Unfit teens in Irish schools show risk of heart disease typically seen in people aged 55-60
New research reveals ‘frightening’ findings over health of sedentary schoolchildren
Prof Niall Moyna: “Schoolchildren should be taught about good lifestyle choices and not just biology that they learn from a book.” Photograph: Morgan Treacy/ ©INPHO
Schoolchildren as young as 15 years of age are now presenting with warning signs of heart disease typically seen in people aged 55-60, according to new Irish research.
Prof Niall Moyna, head of Dublin City University’s school of health and human performance, told an education conference yesterday that the problems associated with unfit teenagers were “frightening”.
“It is a ticking time-bomb. They have an increased risk of stroke at 15 and of vascular dementia in old age,” he said.
The research conducted by Dr Sinead Sheridan of DCU, to be published shortly, focused on the health of unfit transition-year students in the greater Dublin area. The study involved identifying these teenagers in a bleep test during a running exercise.
Some 90 per cent of those identified as unfit were also overweight or obese.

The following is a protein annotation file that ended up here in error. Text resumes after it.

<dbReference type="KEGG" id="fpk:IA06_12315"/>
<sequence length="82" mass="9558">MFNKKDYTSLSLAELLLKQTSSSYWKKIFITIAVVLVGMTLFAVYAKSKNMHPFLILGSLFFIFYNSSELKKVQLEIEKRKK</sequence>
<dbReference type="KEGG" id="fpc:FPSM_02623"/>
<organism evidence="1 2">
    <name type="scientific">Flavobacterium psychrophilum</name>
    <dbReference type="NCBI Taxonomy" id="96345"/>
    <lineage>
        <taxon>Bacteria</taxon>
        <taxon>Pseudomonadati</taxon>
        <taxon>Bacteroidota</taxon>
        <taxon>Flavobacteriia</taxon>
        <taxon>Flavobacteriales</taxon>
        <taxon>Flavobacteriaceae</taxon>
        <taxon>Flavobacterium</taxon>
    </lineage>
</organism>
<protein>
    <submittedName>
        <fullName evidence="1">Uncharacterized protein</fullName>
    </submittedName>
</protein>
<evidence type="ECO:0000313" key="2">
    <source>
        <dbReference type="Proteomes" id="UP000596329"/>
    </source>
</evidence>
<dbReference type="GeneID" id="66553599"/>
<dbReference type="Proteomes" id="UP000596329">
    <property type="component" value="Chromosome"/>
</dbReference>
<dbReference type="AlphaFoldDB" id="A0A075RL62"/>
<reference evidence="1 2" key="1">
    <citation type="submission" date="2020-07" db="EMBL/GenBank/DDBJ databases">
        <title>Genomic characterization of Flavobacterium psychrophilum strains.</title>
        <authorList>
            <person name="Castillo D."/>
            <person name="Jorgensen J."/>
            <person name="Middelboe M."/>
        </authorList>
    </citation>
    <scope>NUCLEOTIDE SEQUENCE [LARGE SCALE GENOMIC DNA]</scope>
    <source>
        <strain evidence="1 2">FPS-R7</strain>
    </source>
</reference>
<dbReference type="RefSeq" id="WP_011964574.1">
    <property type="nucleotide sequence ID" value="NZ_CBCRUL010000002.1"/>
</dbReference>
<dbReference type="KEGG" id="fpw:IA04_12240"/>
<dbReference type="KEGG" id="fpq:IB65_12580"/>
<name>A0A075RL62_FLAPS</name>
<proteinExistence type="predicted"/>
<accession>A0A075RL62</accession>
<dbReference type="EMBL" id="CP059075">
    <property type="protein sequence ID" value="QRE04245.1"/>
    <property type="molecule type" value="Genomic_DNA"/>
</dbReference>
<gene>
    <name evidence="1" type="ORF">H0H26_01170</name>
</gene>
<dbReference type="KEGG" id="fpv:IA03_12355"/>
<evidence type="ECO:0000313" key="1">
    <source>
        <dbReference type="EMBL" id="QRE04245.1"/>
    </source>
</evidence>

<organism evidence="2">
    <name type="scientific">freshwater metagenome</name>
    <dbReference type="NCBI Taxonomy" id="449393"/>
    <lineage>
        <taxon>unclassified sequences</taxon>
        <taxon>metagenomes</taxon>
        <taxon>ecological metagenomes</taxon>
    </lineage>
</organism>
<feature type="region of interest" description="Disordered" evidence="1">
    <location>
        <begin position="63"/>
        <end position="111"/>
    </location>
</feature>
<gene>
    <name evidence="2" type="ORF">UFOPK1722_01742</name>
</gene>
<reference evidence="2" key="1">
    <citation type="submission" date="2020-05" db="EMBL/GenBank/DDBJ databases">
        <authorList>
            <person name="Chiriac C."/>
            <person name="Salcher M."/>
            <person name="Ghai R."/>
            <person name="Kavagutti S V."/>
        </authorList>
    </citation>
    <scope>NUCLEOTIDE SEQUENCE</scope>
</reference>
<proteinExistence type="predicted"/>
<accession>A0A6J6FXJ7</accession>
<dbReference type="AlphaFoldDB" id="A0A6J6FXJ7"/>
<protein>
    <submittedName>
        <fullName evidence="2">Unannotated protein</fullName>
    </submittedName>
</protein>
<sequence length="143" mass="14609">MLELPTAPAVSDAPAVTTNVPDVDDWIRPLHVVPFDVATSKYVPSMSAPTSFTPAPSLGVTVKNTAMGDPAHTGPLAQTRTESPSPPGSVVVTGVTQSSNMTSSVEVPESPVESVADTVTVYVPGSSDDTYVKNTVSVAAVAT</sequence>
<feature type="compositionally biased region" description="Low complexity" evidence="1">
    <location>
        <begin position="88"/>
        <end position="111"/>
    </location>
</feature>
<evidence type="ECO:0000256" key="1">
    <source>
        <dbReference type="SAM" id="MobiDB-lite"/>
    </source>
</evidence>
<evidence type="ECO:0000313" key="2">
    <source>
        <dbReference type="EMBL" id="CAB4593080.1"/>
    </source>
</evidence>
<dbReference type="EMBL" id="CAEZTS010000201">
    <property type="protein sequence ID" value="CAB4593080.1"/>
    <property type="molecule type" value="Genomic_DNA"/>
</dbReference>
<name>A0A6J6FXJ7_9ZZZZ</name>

Follow-up studies which involved ultrasound imaging and blood samples found that 85 per cent of these teenagers had high blood pressure, while 90 per cent had high levels of fat in their blood.
Some 62 per cent were found to be at a high risk of developing diabetes, while 87 per cent had a vascular age of a person 55 to 60 years of age.
“Every single child in the country should be assessed every year. Let’s have a health-based model in health care not a disease-based health system,” Prof Moyna said. He called for physical education to be made a compulsory subject at primary level to help tackle the problem, while PE should be held three times a week at second level.
“Schoolchildren should be taught about good lifestyle choices and not just biology that they learn from a book.” He also said students who play sport should be given bonus points in their Leaving Certificate.
Team sports, in particular, help students to learn vital skills such as self-discipline and problem-solving.
“In sport, skills are performed in an unpredictable, ever-changing environment. These are the skills that are required to be a flexible, adaptable problem-solver.”